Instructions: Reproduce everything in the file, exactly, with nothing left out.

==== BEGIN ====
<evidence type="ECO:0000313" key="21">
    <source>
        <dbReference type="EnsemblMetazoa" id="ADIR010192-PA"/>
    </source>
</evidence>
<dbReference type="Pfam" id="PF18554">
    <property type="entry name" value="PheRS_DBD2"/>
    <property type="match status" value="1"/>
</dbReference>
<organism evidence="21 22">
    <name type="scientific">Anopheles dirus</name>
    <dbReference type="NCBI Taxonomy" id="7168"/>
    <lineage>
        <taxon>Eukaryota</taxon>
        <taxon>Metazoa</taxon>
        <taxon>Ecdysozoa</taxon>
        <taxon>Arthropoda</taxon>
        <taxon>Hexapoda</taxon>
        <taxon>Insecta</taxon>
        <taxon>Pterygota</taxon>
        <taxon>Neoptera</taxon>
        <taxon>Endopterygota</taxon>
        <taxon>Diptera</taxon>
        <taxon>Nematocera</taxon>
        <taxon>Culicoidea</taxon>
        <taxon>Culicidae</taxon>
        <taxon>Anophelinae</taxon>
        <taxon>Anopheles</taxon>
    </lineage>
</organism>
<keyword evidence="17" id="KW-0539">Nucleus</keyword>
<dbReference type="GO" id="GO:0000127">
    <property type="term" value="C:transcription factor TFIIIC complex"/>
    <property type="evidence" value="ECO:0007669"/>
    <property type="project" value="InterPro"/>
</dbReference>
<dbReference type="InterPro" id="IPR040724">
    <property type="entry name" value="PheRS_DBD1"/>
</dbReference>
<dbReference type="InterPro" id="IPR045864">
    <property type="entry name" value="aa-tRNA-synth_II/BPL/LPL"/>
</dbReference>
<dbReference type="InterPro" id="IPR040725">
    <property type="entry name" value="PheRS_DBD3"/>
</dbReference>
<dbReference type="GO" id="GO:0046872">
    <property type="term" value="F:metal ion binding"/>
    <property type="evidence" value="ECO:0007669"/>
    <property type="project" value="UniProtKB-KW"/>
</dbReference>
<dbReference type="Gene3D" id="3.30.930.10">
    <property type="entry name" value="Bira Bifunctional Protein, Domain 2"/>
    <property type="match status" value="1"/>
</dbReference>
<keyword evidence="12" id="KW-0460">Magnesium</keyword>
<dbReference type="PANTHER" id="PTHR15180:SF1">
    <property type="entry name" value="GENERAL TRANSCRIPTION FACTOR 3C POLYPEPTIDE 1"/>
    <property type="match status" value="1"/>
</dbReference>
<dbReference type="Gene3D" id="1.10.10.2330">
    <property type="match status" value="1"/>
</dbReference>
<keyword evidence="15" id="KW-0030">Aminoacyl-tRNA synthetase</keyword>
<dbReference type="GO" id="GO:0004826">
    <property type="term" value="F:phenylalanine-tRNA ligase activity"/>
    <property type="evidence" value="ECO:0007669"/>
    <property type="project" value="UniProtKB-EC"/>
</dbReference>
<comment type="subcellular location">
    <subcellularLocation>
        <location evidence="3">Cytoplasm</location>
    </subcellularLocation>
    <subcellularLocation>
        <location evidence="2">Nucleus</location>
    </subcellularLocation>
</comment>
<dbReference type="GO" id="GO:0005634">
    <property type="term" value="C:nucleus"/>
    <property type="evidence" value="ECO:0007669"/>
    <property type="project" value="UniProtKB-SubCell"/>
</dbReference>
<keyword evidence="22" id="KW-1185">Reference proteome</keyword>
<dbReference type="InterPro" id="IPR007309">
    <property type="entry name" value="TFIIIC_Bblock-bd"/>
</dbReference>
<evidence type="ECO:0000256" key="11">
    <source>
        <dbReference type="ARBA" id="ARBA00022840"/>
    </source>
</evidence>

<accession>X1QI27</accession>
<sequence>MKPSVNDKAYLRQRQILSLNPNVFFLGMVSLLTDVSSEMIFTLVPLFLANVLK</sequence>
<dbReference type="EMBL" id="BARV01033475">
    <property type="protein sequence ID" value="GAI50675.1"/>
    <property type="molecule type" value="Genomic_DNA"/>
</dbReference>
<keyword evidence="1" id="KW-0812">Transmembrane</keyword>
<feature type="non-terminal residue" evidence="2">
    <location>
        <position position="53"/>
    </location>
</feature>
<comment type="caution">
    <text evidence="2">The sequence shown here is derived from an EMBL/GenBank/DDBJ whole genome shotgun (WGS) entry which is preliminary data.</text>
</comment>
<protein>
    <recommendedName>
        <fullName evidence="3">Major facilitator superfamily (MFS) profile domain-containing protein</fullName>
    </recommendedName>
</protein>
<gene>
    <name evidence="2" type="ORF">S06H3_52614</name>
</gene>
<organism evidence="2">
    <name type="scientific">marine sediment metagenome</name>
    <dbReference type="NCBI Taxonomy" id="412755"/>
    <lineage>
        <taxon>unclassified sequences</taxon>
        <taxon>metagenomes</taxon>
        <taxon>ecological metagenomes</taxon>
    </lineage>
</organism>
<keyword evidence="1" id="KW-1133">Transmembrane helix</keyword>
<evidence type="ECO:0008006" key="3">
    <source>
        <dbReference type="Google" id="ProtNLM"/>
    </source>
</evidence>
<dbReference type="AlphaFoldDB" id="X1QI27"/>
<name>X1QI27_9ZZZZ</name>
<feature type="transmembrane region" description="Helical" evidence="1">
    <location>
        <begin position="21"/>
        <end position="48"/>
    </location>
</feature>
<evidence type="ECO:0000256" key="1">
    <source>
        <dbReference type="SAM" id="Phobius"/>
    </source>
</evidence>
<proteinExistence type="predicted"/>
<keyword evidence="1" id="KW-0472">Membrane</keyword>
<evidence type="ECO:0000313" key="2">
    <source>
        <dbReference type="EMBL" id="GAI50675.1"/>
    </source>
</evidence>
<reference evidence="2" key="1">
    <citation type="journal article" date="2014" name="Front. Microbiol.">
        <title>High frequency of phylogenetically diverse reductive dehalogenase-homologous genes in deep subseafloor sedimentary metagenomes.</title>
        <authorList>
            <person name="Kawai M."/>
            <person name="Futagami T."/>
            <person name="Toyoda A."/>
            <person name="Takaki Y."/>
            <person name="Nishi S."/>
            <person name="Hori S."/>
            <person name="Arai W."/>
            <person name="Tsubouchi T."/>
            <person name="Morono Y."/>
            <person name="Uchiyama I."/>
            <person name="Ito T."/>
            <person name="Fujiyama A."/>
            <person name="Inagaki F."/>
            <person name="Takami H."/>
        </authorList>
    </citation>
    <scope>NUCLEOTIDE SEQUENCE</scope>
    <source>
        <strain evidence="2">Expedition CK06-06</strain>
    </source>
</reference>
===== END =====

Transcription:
<evidence type="ECO:0000313" key="21">
    <source>
        <dbReference type="EnsemblMetazoa" id="ADIR010192-PA"/>
    </source>
</evidence>
<dbReference type="Pfam" id="PF18554">
    <property type="entry name" value="PheRS_DBD2"/>
    <property type="match status" value="1"/>
</dbReference>
<organism evidence="21 22">
    <name type="scientific">Anopheles dirus</name>
    <dbReference type="NCBI Taxonomy" id="7168"/>
    <lineage>
        <taxon>Eukaryota</taxon>
        <taxon>Metazoa</taxon>
        <taxon>Ecdysozoa</taxon>
        <taxon>Arthropoda</taxon>
        <taxon>Hexapoda</taxon>
        <taxon>Insecta</taxon>
        <taxon>Pterygota</taxon>
        <taxon>Neoptera</taxon>
        <taxon>Endopterygota</taxon>
        <taxon>Diptera</taxon>
        <taxon>Nematocera</taxon>
        <taxon>Culicoidea</taxon>
        <taxon>Culicidae</taxon>
        <taxon>Anophelinae</taxon>
        <taxon>Anopheles</taxon>
    </lineage>
</organism>
<keyword evidence="17" id="KW-0539">Nucleus</keyword>
<dbReference type="GO" id="GO:0000127">
    <property type="term" value="C:transcription factor TFIIIC complex"/>
    <property type="evidence" value="ECO:0007669"/>
    <property type="project" value="InterPro"/>
</dbReference>
<dbReference type="InterPro" id="IPR040724">
    <property type="entry name" value="PheRS_DBD1"/>
</dbReference>
<dbReference type="InterPro" id="IPR045864">
    <property type="entry name" value="aa-tRNA-synth_II/BPL/LPL"/>
</dbReference>
<dbReference type="InterPro" id="IPR040725">
    <property type="entry name" value="PheRS_DBD3"/>
</dbReference>
<dbReference type="GO" id="GO:0046872">
    <property type="term" value="F:metal ion binding"/>
    <property type="evidence" value="ECO:0007669"/>
    <property type="project" value="UniProtKB-KW"/>
</dbReference>
<dbReference type="Gene3D" id="3.30.930.10">
    <property type="entry name" value="Bira Bifunctional Protein, Domain 2"/>
    <property type="match status" value="1"/>
</dbReference>
<keyword evidence="12" id="KW-0460">Magnesium</keyword>
<dbReference type="PANTHER" id="PTHR15180:SF1">
    <property type="entry name" value="GENERAL TRANSCRIPTION FACTOR 3C POLYPEPTIDE 1"/>
    <property type="match status" value="1"/>
</dbReference>
<dbReference type="Gene3D" id="1.10.10.2330">
    <property type="match status" value="1"/>
</dbReference>
<keyword evidence="15" id="KW-0030">Aminoacyl-tRNA synthetase</keyword>
<dbReference type="GO" id="GO:0004826">
    <property type="term" value="F:phenylalanine-tRNA ligase activity"/>
    <property type="evidence" value="ECO:0007669"/>
    <property type="project" value="UniProtKB-EC"/>
</dbReference>
<comment type="subcellular location">
    <subcellularLocation>
        <location evidence="3">Cytoplasm</location>
    </subcellularLocation>
    <subcellularLocation>
        <location evidence="2">Nucleus</location>
    </subcellularLocation>
</comment>
<dbReference type="GO" id="GO:0005634">
    <property type="term" value="C:nucleus"/>
    <property type="evidence" value="ECO:0007669"/>
    <property type="project" value="UniProtKB-SubCell"/>
</dbReference>
<keyword evidence="22" id="KW-1185">Reference proteome</keyword>
<dbReference type="InterPro" id="IPR007309">
    <property type="entry name" value="TFIIIC_Bblock-bd"/>
</dbReference>
<evidence type="ECO:0000256" key="11">
    <source>
        <dbReference type="ARBA" id="ARBA00022840"/>
    </source>
</evidence>

<accession>X1QI27</accession>
<sequence>MKPSVNDKAYLRQRQILSLNPNVFFLGMVSLLTDVSSEMIFTLVPLFLANVLK</sequence>
<dbReference type="EMBL" id="BARV01033475">
    <property type="protein sequence ID" value="GAI50675.1"/>
    <property type="molecule type" value="Genomic_DNA"/>
</dbReference>
<keyword evidence="1" id="KW-0812">Transmembrane</keyword>
<feature type="non-terminal residue" evidence="2">
    <location>
        <position position="53"/>
    </location>
</feature>
<comment type="caution">
    <text evidence="2">The sequence shown here is derived from an EMBL/GenBank/DDBJ whole genome shotgun (WGS) entry which is preliminary data.</text>
</comment>
<protein>
    <recommendedName>
        <fullName evidence="3">Major facilitator superfamily (MFS) profile domain-containing protein</fullName>
    </recommendedName>
</protein>
<gene>
    <name evidence="2" type="ORF">S06H3_52614</name>
</gene>
<organism evidence="2">
    <name type="scientific">marine sediment metagenome</name>
    <dbReference type="NCBI Taxonomy" id="412755"/>
    <lineage>
        <taxon>unclassified sequences</taxon>
        <taxon>metagenomes</taxon>
        <taxon>ecological metagenomes</taxon>
    </lineage>
</organism>
<keyword evidence="1" id="KW-1133">Transmembrane helix</keyword>
<evidence type="ECO:0008006" key="3">
    <source>
        <dbReference type="Google" id="ProtNLM"/>
    </source>
</evidence>
<dbReference type="AlphaFoldDB" id="X1QI27"/>
<name>X1QI27_9ZZZZ</name>
<feature type="transmembrane region" description="Helical" evidence="1">
    <location>
        <begin position="21"/>
        <end position="48"/>
    </location>
</feature>
<evidence type="ECO:0000256" key="1">
    <source>
        <dbReference type="SAM" id="Phobius"/>
    </source>
</evidence>
<proteinExistence type="predicted"/>
<keyword evidence="1" id="KW-0472">Membrane</keyword>
<evidence type="ECO:0000313" key="2">
    <source>
        <dbReference type="EMBL" id="GAI50675.1"/>
    </source>
</evidence>
<reference evidence="2" key="1">
    <citation type="journal article" date="2014" name="Front. Microbiol.">
        <title>High frequency of phylogenetically diverse reductive dehalogenase-homologous genes in deep subseafloor sedimentary metagenomes.</title>
        <authorList>
            <person name="Kawai M."/>
            <person name="Futagami T."/>
            <person name="Toyoda A."/>
            <person name="Takaki Y."/>
            <person name="Nishi S."/>
            <person name="Hori S."/>
            <person name="Arai W."/>
            <person name="Tsubouchi T."/>
            <person name="Morono Y."/>
            <person name="Uchiyama I."/>
            <person name="Ito T."/>
            <person name="Fujiyama A."/>
            <person name="Inagaki F."/>
            <person name="Takami H."/>
        </authorList>
    </citation>
    <scope>NUCLEOTIDE SEQUENCE</scope>
    <source>
        <strain evidence="2">Expedition CK06-06</strain>
    </source>
</reference>